The action was organised by Women’s March London in remembrance of the people who lost their lives, or were injured in the attack.
Rev Anna Macham told the Guardian, ‘I was so shocked by events this week and I wanted to stand alongside my Muslim sisters and show that what unites us is greater than what divides us.’
The action was a defiant move to show that terrorism will not fuel hatred or suspicion of each other and to reclaim Westminster Bridge back from being a crime scene.
Mary Bennett, one of the women holding hands, told the BBC, ‘I am here to show that in a quiet way we continue to go where we like and do what we like in London. This is my city. It’s a very small gesture but life is made up of small gestures.’
Spokeswoman Emma McNally told the Guardian:
‘This is a simple statement of women coming together and standing together, reclaiming Westminster Bridge as an expression of solidarity in London and across the UK.’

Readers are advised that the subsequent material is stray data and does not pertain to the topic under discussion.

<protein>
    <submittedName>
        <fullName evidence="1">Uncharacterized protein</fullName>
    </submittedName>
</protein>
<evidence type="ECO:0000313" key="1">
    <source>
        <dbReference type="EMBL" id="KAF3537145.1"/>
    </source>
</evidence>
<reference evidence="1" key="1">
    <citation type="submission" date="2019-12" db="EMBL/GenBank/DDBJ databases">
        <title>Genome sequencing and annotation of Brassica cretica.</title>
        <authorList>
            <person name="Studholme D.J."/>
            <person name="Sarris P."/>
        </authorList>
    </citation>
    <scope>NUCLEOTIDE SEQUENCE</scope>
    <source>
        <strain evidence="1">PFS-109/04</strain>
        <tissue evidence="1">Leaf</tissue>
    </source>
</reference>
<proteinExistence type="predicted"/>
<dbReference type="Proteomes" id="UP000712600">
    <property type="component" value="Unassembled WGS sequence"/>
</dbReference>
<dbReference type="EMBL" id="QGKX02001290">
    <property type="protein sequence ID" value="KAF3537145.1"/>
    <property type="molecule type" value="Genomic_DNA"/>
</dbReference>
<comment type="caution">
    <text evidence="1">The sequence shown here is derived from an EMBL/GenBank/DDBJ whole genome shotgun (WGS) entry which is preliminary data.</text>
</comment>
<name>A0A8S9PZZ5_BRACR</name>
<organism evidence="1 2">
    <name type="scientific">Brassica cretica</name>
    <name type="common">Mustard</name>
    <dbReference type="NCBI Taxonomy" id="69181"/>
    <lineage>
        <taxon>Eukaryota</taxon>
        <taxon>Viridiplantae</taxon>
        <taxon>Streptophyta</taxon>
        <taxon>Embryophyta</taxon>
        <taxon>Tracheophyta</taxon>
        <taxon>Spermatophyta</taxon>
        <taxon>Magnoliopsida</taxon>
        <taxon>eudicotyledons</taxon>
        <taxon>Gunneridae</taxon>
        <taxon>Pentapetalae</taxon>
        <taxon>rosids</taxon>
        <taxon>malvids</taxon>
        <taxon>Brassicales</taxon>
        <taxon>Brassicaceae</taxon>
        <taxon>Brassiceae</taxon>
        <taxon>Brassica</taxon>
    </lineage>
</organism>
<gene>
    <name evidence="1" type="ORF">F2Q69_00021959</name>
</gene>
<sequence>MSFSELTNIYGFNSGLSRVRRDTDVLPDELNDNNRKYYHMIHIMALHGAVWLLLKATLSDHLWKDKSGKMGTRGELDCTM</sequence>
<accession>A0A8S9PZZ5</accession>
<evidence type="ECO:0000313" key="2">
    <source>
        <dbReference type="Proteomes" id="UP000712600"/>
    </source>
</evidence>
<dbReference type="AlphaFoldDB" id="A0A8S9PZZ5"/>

In case you didn’t see the million strong marches back in January, the Women’s March is a movement that is protesting against gender inequality, Donald Trump and assaults on already existing human rights. Women’s March London is now focusing on issues surrounding equality and says on Facebook,
‘Our liberation is bound in each other’s. The Women’s March on London includes organisations and communities that have been building the foundation for social progress for generations. We welcome vibrant collaboration and honour the legacy of the movements before us – the suffragists and abolitionists, the trade unionists, the feminist movement, the gay rights movement, anti-poll tax, anti-austerity, anti-war, support for refugees and migrants, environmental rights, anti-racism, anti-Islamophobia and more – by employing a decentralised, leader-full structure and focusing on an ambitious, fundamental and comprehensive agenda.’